More than three quarters of pediatricians said they sometimes or often get asked by parents to use an "alternative" vaccination schedule that strays from national recommendations, according to a new survey of doctors.
And while almost all of them agreed with the current vaccination schedule for babies and young kids, and would follow it for their own child, most pediatricians were willing to give in to parents' wishes to delay vaccines for infections like chicken pox, hepatitis B and measles.
"I was a little surprised at the high level of pediatricians who reported having parental requests for (alternative schedules)," said Dr. Amanda Dempsey, who studies immunization and infectious diseases in kids at the University of Michigan in Ann Arbor, but wasn't involved in the new study.
"This seems to indicate that this is an ever-increasing problem."
Recent studies have shown that more parents are delaying or skipping certain vaccines, typically citing safety concerns, such as a link between vaccines and autism—a theory which scientists now agree holds no water.
Researchers worry that with an increasing number of kids unvaccinated or under-vaccinated, diseases like measles or whooping cough could spread through schools and communities, putting at risk even those who do get recommended vaccines on time.
For youngsters under six, the Centers for Disease Control and Prevention's recommended vaccination schedule includes MMR (measles, mumps and rubella) shots, and vaccines to protect against whooping cough, chicken pox, hepatitis and seasonal flu, among others. (The full schedule is on the CDC website here: 1.usa.gov/k23A6d).
For the current study, researchers led by Dr. Aaron Wightman from the University of Washington in Seattle surveyed more than 200 pediatricians in their state about how often parents ask them for an alternative vaccination schedule—and how likely they are to agree to one.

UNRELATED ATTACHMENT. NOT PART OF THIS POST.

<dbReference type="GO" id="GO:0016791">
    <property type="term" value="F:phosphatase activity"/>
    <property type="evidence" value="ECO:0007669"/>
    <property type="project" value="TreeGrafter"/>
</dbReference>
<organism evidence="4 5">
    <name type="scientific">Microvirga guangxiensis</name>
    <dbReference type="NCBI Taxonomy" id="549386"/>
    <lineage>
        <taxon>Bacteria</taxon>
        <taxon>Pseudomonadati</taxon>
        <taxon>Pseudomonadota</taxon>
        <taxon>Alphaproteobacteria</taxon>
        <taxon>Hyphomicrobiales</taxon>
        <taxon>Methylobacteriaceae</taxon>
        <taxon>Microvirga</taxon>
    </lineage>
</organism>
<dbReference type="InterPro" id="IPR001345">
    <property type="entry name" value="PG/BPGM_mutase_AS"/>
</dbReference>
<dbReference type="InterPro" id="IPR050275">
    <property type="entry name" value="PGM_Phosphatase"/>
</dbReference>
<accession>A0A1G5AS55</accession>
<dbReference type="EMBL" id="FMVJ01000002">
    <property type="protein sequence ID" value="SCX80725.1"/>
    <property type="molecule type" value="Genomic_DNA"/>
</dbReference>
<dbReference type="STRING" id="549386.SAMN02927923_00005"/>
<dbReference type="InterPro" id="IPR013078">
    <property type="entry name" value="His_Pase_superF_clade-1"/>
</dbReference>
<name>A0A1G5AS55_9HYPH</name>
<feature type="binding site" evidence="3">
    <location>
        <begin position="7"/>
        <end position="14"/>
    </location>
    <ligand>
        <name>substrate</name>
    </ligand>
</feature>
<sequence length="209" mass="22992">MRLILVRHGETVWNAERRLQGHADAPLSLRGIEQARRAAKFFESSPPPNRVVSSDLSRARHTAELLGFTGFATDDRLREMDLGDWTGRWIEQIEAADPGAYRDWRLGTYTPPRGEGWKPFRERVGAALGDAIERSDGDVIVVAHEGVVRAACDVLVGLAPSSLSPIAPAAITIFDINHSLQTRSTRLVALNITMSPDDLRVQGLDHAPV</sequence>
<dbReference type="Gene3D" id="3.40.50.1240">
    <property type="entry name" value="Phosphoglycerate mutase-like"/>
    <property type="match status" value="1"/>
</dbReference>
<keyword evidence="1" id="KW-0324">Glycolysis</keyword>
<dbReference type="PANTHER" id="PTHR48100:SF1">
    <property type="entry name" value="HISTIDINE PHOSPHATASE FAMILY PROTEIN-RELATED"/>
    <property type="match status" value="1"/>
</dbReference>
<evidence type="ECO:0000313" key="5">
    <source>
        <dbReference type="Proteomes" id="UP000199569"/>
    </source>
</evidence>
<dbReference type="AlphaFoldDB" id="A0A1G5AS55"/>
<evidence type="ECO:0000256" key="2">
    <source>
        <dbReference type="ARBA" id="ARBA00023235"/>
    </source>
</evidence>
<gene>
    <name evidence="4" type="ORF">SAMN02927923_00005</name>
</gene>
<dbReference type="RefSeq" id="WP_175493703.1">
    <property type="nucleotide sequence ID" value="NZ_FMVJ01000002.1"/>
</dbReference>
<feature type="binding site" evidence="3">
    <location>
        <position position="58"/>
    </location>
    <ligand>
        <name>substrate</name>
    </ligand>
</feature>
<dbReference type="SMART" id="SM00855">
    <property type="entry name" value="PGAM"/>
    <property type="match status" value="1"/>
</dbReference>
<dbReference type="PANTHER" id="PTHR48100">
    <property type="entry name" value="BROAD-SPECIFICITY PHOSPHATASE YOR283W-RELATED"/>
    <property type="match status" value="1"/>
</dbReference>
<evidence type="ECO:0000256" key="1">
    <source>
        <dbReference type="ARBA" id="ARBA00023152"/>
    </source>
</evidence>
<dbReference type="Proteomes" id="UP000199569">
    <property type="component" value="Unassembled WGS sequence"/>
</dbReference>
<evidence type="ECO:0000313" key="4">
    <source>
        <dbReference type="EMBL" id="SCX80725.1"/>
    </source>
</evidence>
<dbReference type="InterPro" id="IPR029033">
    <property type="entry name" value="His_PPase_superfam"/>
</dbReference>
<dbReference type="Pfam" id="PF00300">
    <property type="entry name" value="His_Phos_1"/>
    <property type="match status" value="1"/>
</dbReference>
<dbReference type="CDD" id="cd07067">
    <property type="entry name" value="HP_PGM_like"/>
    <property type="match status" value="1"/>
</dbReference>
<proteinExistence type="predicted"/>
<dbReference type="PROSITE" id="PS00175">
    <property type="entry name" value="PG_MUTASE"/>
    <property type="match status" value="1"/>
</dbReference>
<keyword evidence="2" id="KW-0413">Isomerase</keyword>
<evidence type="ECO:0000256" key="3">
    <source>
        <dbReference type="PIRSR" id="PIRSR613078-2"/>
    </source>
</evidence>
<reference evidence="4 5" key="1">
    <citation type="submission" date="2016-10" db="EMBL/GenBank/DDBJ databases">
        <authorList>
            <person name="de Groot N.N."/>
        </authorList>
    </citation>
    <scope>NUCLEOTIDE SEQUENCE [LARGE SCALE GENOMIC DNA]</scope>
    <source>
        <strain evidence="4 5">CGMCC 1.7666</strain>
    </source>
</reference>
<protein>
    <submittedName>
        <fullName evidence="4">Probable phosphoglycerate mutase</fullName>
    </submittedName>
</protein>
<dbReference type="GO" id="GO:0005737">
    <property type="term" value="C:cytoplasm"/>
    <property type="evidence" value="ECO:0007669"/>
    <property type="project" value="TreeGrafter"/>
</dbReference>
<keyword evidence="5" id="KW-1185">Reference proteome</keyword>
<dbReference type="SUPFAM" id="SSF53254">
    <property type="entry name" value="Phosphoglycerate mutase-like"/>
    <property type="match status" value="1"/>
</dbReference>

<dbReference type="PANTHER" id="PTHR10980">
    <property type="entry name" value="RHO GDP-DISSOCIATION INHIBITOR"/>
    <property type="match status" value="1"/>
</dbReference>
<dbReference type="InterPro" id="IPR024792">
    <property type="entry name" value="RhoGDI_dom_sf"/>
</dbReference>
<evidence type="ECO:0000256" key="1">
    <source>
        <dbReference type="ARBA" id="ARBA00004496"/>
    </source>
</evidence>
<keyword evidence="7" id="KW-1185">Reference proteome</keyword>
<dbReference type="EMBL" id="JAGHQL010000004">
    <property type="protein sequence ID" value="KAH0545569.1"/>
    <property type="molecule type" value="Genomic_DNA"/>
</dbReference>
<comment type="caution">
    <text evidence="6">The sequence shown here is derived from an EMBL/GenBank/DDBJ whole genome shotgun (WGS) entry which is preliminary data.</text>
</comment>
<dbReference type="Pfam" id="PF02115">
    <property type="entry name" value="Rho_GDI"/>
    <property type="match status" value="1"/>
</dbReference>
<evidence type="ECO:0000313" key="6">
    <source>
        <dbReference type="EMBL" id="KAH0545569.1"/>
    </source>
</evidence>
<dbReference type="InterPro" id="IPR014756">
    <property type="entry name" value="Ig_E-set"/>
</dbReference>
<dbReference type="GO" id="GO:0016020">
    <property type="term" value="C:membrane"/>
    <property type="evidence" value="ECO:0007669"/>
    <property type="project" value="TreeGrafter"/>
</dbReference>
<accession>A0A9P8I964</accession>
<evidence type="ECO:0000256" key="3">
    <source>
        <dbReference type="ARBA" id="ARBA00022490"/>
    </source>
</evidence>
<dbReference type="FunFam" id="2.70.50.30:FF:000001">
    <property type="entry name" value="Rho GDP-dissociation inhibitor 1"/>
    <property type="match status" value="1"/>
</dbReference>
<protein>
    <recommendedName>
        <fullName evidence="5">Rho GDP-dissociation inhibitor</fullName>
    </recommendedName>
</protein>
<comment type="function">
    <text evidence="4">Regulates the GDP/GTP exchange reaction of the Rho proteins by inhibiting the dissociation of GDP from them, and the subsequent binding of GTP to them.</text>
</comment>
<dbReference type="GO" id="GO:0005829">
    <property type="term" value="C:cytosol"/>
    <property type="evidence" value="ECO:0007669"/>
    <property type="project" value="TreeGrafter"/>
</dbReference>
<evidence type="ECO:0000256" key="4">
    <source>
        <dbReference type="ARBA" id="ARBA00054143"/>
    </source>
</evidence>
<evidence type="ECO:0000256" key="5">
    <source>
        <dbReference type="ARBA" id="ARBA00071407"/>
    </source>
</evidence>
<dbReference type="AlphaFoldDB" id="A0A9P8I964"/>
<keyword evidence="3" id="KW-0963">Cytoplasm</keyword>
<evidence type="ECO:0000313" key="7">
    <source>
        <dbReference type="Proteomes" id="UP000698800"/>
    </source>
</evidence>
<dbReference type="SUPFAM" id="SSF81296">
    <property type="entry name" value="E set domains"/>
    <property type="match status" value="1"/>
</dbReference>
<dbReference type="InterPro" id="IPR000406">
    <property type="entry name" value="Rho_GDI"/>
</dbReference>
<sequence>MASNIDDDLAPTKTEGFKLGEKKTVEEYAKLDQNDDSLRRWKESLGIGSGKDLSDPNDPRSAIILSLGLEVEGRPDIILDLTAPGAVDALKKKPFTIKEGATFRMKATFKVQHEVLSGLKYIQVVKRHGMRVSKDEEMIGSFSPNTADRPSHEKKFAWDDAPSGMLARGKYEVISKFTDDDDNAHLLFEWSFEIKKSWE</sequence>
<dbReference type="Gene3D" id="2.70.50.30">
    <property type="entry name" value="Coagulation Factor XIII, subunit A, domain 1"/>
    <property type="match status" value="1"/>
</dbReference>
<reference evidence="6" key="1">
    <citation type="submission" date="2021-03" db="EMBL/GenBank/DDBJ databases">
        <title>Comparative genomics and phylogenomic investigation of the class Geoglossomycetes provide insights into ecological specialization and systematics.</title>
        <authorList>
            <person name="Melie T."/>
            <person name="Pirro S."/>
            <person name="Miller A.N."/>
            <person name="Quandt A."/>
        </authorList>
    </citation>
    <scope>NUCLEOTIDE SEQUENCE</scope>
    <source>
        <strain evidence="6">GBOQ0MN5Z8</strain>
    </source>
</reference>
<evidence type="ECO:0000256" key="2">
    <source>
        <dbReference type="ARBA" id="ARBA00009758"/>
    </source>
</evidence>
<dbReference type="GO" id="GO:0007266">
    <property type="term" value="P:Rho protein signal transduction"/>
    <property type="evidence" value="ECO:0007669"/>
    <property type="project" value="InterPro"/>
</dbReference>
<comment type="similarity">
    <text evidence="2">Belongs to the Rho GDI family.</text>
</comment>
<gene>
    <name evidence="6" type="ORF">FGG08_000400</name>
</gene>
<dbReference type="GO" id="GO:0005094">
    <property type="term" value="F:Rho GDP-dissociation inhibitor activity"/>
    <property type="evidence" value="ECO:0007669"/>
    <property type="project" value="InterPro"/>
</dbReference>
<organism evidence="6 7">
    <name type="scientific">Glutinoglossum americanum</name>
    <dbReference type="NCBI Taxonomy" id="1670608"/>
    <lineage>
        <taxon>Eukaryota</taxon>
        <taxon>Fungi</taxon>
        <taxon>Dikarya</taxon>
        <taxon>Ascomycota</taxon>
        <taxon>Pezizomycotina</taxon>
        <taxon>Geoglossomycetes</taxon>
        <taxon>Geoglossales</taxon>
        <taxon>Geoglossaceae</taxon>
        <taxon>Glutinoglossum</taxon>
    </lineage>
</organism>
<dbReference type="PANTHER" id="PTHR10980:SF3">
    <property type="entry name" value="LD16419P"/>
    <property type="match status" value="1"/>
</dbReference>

In the online questionnaires, 77 percent of the doctors said parents "frequently" or "sometimes" asked to skip or delay certain vaccines. And six out of ten said they were comfortable using an alternative schedule if parents asked for it.
Pediatricians were more likely to budge from the recommended schedule for certain vaccines over others—for example, most said they would feel comfortable delaying hepatitis B or chicken pox vaccines, whereas fewer would consider straying from the diphtheria, tetanus and pertussis vaccine (DTap) recommendations.
That suggests doctors are more adamant about going through with vaccines that prevent potentially dangerous bacterial infections that hit infants and young kids, researchers wrote in their Pediatrics report on Monday.
Still, "it's kind of a slippery slope," Dempsey told Reuters Health. Delaying any vaccine "undermines the importance of the schedule in general."
Her own research has suggested that more than 10 percent of parents use an alternative vaccination schedule, and two percent refuse vaccines altogether.
But there's no evidence that any alternative schedules are safe or effective, she emphasized. What's more, because no vaccine gives 100 percent protection, even kids who have been vaccinated are put at risk when many of their school or community peers skip or delay their vaccines, Dempsey added.
She said that pediatricians should talk to every parent and try to help them make the safest decision for their child—but that may become increasingly difficult if the popularity of alternative vaccination schedules continues to grow.
The new study, Dempsey added, "suggests to me that it's possible that this may become more the norm in the future, as more and more pediatricians are being asked to do this."